It might sound a bit like treason to begin analyzing old favourites in the way of Christmas hymns. A little bit like picking to pieces that childhood favourite “Lullaby and Goodnight,” or expecting “Old MacDonald’s Farm” to be a poetic masterpiece. Most of us are perfectly content to sing those age-old favourites without a single examination of their words, as cheerfully and unquestioningly as we used to sing our own renditions of them as children. Indeed I can distinctly remember in the second stanza of “Come Thou Long Expected Jesus,” singing confidently about “Israel’s Strength and Constellation” because we had seen His “Naval Star.”
But there are some times when it only makes us like our old favourites the more to discover that they really are some of the greatest hymns ever written. And “Angels From the Realms of Glory” certainly fits into this category.
Rhyme and Metre
If you take a close look at the structure of this hymn, it becomes apparent that a tremendous amount of skill goes into each and every line. Despite the metre being fairly short for this type of rhyming pattern (18.104.22.168.), a double rhyme is employed in the first and third line, while the second and fourth have a single rhyme. Expressing concise thoughts is extremely difficult when you have to follow this kind of rhyming pattern, especially because there are no unrhymed lines. Every line and every word have to count. And in only one case in the entire hymn are two words used as rhyming words that don’t quite match. This is especially impressive when we contrast it with other hymns of its class.
Added to this, the flow of the hymn is smooth and not stilted, and in no case is there a line which appears to be thrown in merely to fit the rhyme. The thoughts are well-expressed, with a freedom and ease that is remarkable. The language is also rich and meaningful, giving greater majesty and importance to the theme. It is obviously not a hastily written or ill-conceived piece of poetry, but gives us the impression that the author took his subject seriously.
Of course the most important characteristics of a hymn are doctrinal soundness and a scriptural foundation. A lot of Christmas hymns especially, take a good deal of poetic licence with their subject, making statements that although perhaps not contradicted in Scripture, are certainly not recorded. “Angels from the Realms of Glory,” however, is astonishingly free from such allusions, and sticks pretty closely to the facts of the Christmas story, albeit drawing in other themes at the same time.
Among these is the parallel between Christ’s birth in the manger and his second coming. Stanzas four and five remind us that while we are counting down the days to the celebration of Jesus’ birth long ago, we should also remember that someday the Infant we now see in a manger shall come in the clouds to judge the living and the dead. It reminds us of the ultimate conclusion of the Christmas story, the final salvation of those for whom Christ lived and died.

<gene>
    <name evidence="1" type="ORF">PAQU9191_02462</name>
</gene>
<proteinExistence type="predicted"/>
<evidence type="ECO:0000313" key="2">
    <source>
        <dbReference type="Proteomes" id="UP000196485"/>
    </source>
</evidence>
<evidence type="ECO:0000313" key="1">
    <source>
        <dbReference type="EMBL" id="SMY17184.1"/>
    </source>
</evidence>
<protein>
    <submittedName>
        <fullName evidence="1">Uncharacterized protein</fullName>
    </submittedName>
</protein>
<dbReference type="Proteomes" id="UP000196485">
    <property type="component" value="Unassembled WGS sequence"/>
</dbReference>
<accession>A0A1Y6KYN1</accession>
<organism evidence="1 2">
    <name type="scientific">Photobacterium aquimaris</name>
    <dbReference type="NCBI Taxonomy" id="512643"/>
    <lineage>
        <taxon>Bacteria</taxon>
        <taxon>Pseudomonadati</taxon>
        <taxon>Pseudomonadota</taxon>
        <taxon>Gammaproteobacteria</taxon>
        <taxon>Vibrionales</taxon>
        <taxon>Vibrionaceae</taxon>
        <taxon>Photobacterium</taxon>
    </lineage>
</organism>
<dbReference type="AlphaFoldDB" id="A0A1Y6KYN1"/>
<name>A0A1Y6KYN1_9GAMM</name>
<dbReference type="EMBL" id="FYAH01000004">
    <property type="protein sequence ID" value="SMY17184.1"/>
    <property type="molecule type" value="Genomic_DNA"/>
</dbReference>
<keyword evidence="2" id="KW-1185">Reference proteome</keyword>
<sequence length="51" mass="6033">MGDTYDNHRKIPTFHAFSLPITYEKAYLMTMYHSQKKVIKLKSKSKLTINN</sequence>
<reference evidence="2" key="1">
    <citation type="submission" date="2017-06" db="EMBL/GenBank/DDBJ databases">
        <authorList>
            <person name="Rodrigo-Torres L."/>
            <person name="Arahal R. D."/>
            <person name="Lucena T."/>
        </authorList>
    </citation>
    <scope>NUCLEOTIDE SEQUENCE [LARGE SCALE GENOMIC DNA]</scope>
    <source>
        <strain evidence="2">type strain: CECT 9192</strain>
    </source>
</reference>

An Original Perspective
It’s often hard to find a new way of saying a very old thing. Especially with something like Christmas that everyone is so familiar with. However, I would say that this hymn does find an original way of expressing its subject. I’ve always loved the lines in the first stanza, “Ye who sang creation’s story now proclaim Messiah’s birth.” It made me look at the subject in a different way to imagine the same angels witnessing the creation of the world and the birth of Christ. And as the hymn goes on, it continues to express the ideas in a similarly original way, while at the same time keeping to the scriptural facts.
Angels From the Realms of Glory
Angels from the realms of glory,
Wing your flight o’er all the earth;
Ye who sang creation’s story
Now proclaim Messiah’s birth.
Come and worship, come and worship,
Worship Christ, the newborn king.
Shepherds, in the field abiding,
Watching o’er your flocks by night,
God with man is now residing;
Yonder shines the infant light:
Sages, leave your contemplations,
Brighter visions beam afar;
Seek the great Desire of nations;
Ye have seen His natal star.
Saints, before the altar bending,
Watching long in hope and fear;
Suddenly the Lord, descending,
In His temple shall appear.
Though an Infant now we view Him,
He shall fill His Father’s throne,
Gather all the nations to Him;
Every knee shall then bow down:
Next time you sing this hymn I would encourage you to remember why it is such a great hymn, over and above the fond associations which you have for it. Remember the amount of skill that went into it, the solid foundational truth it expresses, the timelessness of the words that encourage us to look beyond the stable, beyond the cross, beyond the empty tomb, to the skies where our Redeemer, now no longer a baby in a manger, shall come again. Remember why it is one of the two best Christmas hymns ever written.
And what about the other one? You’ll have to wait until next week to find out!
- Christmas Hymns Through the Ages
- O Little Town of Bethlehem